Like most bands, British metal act Bang Bang Firecracker found themselves having to drastically rethink all of their plans at the beginning of 2020. The global pandemic meant they couldn’t promote their debut album ‘Welcome To The Slaughterhouse’ effectively, but guitarist/vocalist Kieron Berry’s writing went into overdrive, and the band soon found themselves in possession of a superior follow up. Instead of releasing a full album, the decision was made to split the record into three EP releases as a way of keeping everything fresh, and it’s a move that’s really worked in the material’s favour. Although the first EP, ‘See Evil’ was potentially hampered by a truly terrible song (‘G.F.Y.’), it was clear that the band’s gift for a riff had come on in leaps and bounds since the debut LP, and the core of the material showed the kind of band capable of taking the traditional elements of metal and thrash into new and interesting places. Its follow up, ‘Hear Evil’ more than made good on that promise by adding some really muscular basslines to a great sound, and also showing Berry’s song writing in a more mature light.
‘Speak Evil’, the final part of the EP trilogy, is a little more of a mixed bag, but as before, when BBF hit their stride, their power is immense and their command of a riff shows a British metal band with a huge confidence. With two of its three heavy workouts capturing some timeless sounding metal grooves, there’ll be more than enough for extant fans to get their ears around, and maybe enough for first time listeners to have their interest piqued.
The EP’s best track, ‘Straight To The Bloodshed’ taps into a classic thrash sound, which will immediately appeal to the BBF fan base. The main riff comes with a dirty edge, very much conjuring the same moods as classic Testament, and couples that brilliantly with a couple of chugging hardcore breakdowns which call to mind the best bits of ‘Stomp 442’ era Anthrax. This brings an unshakable musical base, and after adding a very British vocal to the mix, it’s easily recognisable as being the same band that delivered ‘Hear Evil’, and very much shows a power trio in great shape. The moods and tones often outshine the lyrics, but in old school metal terms, tales of how “the hammer comes crashing down” and “the chaos of the killing ground” very much tap into the collective mindset of the band’s 80s heroes without sounding too much like a direct re-tread, and the number’s busier musical flourishes show off some great playing. In this case, there are some particularly smart bottom end grumbles from bassist Marcus Wrench, a surprisingly melodic lead guitar break and overall, a superb sense of tightness that’s locked down by drummer Bob Ansell in a very direct manner. The band don’t necessarily bring anything new to the style here; the greatness throughout the number very much comes from their abilities to summon a classic metal sound, but it’s a musical goal they achieve with a real ease.
A little more marginal, ‘Life After Dark’ opts for something slow and moody. A slightly distorted, ringing riff takes obvious cues from Slayer’s ‘Dead Skin Mask’, but BBF make the ominous sound their own with the addition of a hard sounding drum part and an absolute ripper of a lead guitar solo where Berry shreds his fretboard like a man living in 1988. It’s the kind of number that mightn’t click on first listen – the initial riffs barely change throughout; as such, it feels like a very one paced five minutes – but a forthright lead vocal, a few guitar harmonies and some really smart bass work go a long way to filling space in a way that hints further at the kind of complexities an on-form BBF are more than capable of bringing to their sound. It’s used here as the opening number; it doesn’t work especially well as a mood setter, but on its own merits, it’s an interesting deviation from the expected thrashier tomes. Rounding out the release, ‘We Can’t Hear You’ kicks off with a speed driven riff that’s obviously derived from ‘Master of Puppets’ era Metallica with its mix of thrash and chugging interludes, but the BBF anger gives the tried and tested style a little more bite – and better drumming. Hearing Kieron’s vocal sneer colliding with Bob’s bass drums in a few places adds a definite power, and although a couple of the guitar riffs err on the side of obvious, there’s still a great forcefulness in the actual playing that shows how classic thrash never gets old when tackled in this way. Eventually bowing out with a sharp riff powered by rhythmic stops, it gives the listener more of a feeling of how much oomph the band would have in the live setting, and by keeping the arrangement to a tight three and a half minutes, BBF obviously understand that less can be more (unlike the Metallica works that have likely acted as a musical springboard).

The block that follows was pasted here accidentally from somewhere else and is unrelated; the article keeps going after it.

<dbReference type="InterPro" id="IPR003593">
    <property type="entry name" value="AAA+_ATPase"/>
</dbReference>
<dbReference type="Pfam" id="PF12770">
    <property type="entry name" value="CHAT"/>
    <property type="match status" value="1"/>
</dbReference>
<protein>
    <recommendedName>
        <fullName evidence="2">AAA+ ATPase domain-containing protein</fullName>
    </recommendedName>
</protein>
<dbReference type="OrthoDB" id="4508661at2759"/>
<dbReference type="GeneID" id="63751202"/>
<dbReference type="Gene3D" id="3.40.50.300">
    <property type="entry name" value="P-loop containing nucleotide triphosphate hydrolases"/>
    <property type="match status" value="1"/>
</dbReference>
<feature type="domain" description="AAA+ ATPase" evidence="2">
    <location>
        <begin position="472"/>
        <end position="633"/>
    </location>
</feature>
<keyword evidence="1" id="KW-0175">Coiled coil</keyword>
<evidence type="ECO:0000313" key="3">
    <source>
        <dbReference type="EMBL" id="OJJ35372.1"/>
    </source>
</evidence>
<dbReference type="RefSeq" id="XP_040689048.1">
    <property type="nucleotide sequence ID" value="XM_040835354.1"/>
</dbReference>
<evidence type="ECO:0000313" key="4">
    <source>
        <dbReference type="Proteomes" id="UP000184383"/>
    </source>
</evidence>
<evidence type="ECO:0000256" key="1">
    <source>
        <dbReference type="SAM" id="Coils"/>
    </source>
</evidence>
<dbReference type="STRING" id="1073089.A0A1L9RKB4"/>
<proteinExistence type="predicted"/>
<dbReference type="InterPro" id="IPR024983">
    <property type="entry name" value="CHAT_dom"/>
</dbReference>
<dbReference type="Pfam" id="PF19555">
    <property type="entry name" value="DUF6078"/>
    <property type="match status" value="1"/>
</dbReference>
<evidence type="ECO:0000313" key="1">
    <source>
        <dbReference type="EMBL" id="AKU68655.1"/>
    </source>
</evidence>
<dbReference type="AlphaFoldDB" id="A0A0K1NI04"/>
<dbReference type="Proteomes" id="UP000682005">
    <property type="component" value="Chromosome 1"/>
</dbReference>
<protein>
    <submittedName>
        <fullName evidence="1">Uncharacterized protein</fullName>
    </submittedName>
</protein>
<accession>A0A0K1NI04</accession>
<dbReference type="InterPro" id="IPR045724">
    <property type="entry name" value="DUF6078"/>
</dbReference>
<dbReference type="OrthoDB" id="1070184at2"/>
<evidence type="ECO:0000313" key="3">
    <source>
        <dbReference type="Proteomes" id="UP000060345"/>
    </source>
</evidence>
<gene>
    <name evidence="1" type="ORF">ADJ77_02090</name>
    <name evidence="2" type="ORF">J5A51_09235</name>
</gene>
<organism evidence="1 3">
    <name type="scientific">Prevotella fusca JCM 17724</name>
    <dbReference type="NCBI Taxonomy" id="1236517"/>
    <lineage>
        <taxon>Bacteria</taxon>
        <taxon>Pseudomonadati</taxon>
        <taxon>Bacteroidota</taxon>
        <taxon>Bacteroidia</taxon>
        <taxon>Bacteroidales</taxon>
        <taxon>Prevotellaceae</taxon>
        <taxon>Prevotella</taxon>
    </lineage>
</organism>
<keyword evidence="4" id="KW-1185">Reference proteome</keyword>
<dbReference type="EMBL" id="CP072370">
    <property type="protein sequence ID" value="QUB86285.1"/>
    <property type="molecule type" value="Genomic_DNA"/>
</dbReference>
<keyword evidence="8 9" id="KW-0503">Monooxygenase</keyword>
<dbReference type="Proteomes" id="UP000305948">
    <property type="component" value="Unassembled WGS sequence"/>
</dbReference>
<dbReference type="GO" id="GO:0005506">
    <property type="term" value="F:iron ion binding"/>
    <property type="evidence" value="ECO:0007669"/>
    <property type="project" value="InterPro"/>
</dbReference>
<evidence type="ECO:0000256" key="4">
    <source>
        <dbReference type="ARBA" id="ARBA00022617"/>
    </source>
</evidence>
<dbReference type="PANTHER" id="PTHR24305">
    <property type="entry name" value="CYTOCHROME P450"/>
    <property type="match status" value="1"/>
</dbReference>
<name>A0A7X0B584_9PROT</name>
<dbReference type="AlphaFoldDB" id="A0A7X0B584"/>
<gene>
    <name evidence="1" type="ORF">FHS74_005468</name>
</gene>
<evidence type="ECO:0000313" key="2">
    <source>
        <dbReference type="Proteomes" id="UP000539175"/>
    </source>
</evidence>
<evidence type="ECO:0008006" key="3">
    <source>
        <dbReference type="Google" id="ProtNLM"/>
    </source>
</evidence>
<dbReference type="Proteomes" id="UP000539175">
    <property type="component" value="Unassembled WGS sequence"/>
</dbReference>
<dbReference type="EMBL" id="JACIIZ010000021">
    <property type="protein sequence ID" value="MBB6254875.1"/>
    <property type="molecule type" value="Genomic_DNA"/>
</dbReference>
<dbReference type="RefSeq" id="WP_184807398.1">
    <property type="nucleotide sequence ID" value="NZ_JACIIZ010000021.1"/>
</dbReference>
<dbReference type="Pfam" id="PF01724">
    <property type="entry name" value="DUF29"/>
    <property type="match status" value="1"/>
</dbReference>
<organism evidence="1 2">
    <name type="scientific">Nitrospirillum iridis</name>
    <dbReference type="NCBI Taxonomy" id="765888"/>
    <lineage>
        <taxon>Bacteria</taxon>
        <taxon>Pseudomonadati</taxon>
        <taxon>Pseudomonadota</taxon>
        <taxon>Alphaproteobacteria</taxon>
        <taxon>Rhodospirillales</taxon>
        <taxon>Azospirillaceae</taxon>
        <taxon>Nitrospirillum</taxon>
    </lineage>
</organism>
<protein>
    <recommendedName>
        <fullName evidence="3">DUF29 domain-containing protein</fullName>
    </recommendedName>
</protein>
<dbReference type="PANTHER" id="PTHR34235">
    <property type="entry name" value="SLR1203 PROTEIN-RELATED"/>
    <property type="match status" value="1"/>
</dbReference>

Since this EP opens with ‘Life After Dark’ – one of the band’s arguably lesser tracks – the material on ‘Speak Evil’ actually works best when played alongside the previous parts of the trilogy, as that places the moody ‘Life After Dark” part way through “side two” of a full length album. On the plus side, fans will certainly encounter some top grade riffs here; ‘…Bloodshed’, in particular, presents a band absolutely on fire, and a couple of the gruffer vocals reawaken some of the great anger from previous recordings. Overall, ‘Speak Evil’ is very good; it doesn’t quite have the sheer energy of its predecessor, but there are moments here that are stronger than the first EP, which more than suggests that, going forward, Bang Bang Firecracker will become an even more impressive musical unit.
If you’ve enjoyed this review, or anything else at Real Gone, please support the site by buying us a coffee at the link below. The site is non-profit, but expensive to run, and all small change will help keep us online for the next year. Thank you.